This is the 8th book of Coupland's I've read and I wouldn't have read this many if I didn't think he was a great writer doing wonderful things with the novel. He's been on a roll recently starting with "Eleanor Rigby" up to his latest "Generation A" so I was interested enough to go back to those I've not read, his early books.
"Life After God" is a collection of short stories written in blocks of 2 or 3 paragraphs per page, large font, with a single child-like illustration accompanying it. The stories are plotless and meandering. One concerns a man in a hotel talking with his neighbours and then setting free some goldfish into a reservoir. Another features a mother who's left her husband and is talking to the child about her plans for their future and their present journey. Another features aimless thirty-somethings, unhappy with who they became, wondering what to do, trying to change, etc.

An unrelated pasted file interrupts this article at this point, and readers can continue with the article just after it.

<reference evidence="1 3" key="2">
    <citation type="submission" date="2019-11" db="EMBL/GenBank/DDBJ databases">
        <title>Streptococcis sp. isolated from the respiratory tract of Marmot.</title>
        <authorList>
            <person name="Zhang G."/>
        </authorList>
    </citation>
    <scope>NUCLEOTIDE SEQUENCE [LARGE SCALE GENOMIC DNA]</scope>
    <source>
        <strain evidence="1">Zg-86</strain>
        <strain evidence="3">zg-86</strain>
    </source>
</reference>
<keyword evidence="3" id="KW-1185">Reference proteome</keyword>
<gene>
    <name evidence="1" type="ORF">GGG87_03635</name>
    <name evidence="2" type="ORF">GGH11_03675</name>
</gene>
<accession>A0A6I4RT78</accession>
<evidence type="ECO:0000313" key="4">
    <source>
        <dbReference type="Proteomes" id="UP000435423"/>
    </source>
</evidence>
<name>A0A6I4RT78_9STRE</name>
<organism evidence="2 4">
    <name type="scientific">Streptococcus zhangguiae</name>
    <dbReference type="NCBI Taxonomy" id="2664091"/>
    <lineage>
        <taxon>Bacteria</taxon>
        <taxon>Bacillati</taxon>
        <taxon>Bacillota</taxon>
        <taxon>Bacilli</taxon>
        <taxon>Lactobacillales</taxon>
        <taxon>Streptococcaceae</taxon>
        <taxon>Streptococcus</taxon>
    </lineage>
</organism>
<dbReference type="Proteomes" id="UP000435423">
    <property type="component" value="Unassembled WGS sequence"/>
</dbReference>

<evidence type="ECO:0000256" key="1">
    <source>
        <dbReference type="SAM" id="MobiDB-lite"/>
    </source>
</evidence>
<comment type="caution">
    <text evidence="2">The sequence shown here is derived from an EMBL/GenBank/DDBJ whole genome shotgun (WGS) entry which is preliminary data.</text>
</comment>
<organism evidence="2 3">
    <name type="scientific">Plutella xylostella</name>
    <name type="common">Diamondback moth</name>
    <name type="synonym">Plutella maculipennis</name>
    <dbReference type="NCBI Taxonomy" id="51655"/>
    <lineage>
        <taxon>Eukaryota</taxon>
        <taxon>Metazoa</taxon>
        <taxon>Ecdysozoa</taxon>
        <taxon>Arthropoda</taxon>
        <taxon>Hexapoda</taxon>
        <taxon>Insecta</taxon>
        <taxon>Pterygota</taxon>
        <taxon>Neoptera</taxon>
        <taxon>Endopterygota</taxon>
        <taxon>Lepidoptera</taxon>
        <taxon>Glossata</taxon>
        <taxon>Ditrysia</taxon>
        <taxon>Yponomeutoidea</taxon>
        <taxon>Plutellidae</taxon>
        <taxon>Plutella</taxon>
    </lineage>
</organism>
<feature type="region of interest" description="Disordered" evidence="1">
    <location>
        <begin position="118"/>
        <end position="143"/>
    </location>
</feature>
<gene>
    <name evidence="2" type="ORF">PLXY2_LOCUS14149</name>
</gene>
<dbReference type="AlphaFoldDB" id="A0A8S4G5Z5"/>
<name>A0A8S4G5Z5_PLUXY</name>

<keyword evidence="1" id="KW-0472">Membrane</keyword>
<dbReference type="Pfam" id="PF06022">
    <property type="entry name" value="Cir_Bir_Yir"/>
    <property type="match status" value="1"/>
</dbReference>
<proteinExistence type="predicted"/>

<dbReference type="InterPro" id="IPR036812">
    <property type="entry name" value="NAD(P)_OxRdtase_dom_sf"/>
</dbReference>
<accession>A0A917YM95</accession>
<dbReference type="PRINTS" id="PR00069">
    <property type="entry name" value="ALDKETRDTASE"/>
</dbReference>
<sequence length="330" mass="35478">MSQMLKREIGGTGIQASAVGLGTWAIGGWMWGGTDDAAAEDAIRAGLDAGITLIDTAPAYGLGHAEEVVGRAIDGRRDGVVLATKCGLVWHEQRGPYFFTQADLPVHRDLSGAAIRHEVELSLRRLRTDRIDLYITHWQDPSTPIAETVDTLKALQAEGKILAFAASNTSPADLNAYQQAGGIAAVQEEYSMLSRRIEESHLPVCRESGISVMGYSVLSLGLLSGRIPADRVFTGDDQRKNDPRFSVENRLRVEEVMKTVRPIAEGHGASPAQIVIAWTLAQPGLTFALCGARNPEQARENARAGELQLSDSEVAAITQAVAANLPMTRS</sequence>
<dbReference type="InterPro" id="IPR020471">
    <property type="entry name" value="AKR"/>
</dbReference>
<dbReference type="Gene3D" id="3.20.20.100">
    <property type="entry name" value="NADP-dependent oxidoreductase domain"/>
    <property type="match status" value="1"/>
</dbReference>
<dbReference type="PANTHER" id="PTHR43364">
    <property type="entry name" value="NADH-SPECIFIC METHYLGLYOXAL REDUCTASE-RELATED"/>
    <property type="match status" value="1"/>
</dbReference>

I'll say that the final story above hooked me. I've had similar conversations with friends I was close with who I've met at a wedding of a mutual friend or who I've met up with at a bar for a drink, and we've talked about who we were, who we are, and where we hope we're going. It's called growing up. It's called life. The overall message seems to be "life isn't what I thought it would be" and I get that, I think we all feel that. But as a book? It just drags.
Coupland's written about the vapidity of modern life and the aimlessness of the individual and the human condition exceptionally well, better than many writers around now and easily the equal of classic writers of the past. "Life After God" though is a misfire. It's got the ideas and the scenes of a book like "Eleanor Rigby" and "Generation A" minus the humour and the plot. As such, it's one of his least interesting works and at best feels like a self-indulgent experiment and a half drunk conversation with someone you vaguely liked once.